Is the New Health Care Law Going to Make Everybody Get a Prescription for OTC Drugs?
Over-the-counter medications are used by millions of Americans every day. For the most part, they have been approved by the Food and Drug Administration, a government operation, so that they can be directly sold to patients without physician intervention.
It seems now that the federal government is changing their tune. According to the new health care law signed by President Obama, if you have a flexible spending account – which, by the way, 33 million Americans have - you now need a prescription for routine, over-the-counter medications.
This new provision, which was quietly hidden inside the thousands of pages of the health care reform law, is creating chaos among patients, doctors and pharmacies.
What used to be a simple trip to the drug store has now turned into a much more complicated process. Patients now have to make an appointment with their doctors, because doctors have to conduct an examination in order to write a prescription for cold medication or diaper-rash cream, or whatever else they need, which then has to be processed by the pharmacy and is subject to all the rules and regulations of any other prescription drug.
First and foremost, many doctors are already overwhelmed with serious medical conditions, and they resent the fact that patients are walking into offices demanding prescriptions for something as simple as diaper-rash cream. More prescriptions mean more paperwork – and less face time with the patients who need it. Many doctors are refusing to write prescriptions for over-the-counter drugs outright or placing a surcharge of $5 to $10 per prescription.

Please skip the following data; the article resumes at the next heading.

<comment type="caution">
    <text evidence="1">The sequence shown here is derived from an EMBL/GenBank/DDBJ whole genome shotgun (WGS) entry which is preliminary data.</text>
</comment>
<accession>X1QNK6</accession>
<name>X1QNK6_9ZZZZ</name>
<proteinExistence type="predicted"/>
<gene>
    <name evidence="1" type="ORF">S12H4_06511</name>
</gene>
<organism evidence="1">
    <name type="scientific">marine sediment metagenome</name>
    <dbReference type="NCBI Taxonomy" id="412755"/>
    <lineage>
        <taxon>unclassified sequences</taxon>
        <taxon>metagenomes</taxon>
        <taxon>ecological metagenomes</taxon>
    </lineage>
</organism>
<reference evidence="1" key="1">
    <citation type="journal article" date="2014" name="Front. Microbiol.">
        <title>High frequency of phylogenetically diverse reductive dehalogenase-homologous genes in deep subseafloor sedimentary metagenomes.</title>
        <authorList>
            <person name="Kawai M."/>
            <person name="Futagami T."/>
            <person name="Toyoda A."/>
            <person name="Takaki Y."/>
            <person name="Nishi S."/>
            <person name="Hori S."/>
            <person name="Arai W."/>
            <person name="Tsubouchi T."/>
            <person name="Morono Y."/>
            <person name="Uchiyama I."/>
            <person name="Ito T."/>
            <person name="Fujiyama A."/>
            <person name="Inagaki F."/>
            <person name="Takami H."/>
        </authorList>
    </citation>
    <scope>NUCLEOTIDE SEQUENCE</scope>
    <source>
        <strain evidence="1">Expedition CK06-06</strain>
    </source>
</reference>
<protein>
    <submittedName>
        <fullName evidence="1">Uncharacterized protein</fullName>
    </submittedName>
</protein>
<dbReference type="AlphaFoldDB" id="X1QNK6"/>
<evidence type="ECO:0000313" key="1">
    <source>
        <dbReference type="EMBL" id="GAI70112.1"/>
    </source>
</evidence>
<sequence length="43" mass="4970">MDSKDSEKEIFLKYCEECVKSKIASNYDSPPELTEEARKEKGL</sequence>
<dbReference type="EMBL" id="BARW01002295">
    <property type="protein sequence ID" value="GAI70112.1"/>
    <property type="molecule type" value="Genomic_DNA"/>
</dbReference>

Second, many physicians worry about the liability involved. Over-the-counter drugs can come with side-effects, and writing a prescription for a medication that you don’t necessarily have clinical control over can leave you vulnerable to a malpractice suit, which is a huge concern for most doctors. I myself, an ob/gyn, have had patients come in requesting prescriptions for pain medications, which is not in the scope of my practice.
Third, pharmacies are upset because if many of the routine over-the-counter medications become prescription, then there are specific regulations involved. For example, only the pharmacist can disperse the requested item, and labels have to be placed on each of the bottles – just like any other prescription. This, of course, is creating extra problems and expenses for retail pharmacies all over country.
So my advice to my esteemed legislator in Washington: If it ain’t broke, don’t fix it! Eliminate this provision immediately because it certainly does not reduce costs. If anything, it’s costing the average American more than ever -- more money, more time and more frustration.
Dr. Manny Alvarez is a Cuban-American OB-GYN who serves as a senior medical contributor for the Fox News Channel and senior managing health editor of FOXNews.com. To read more from Dr. Manny, go to askdrmanny.com.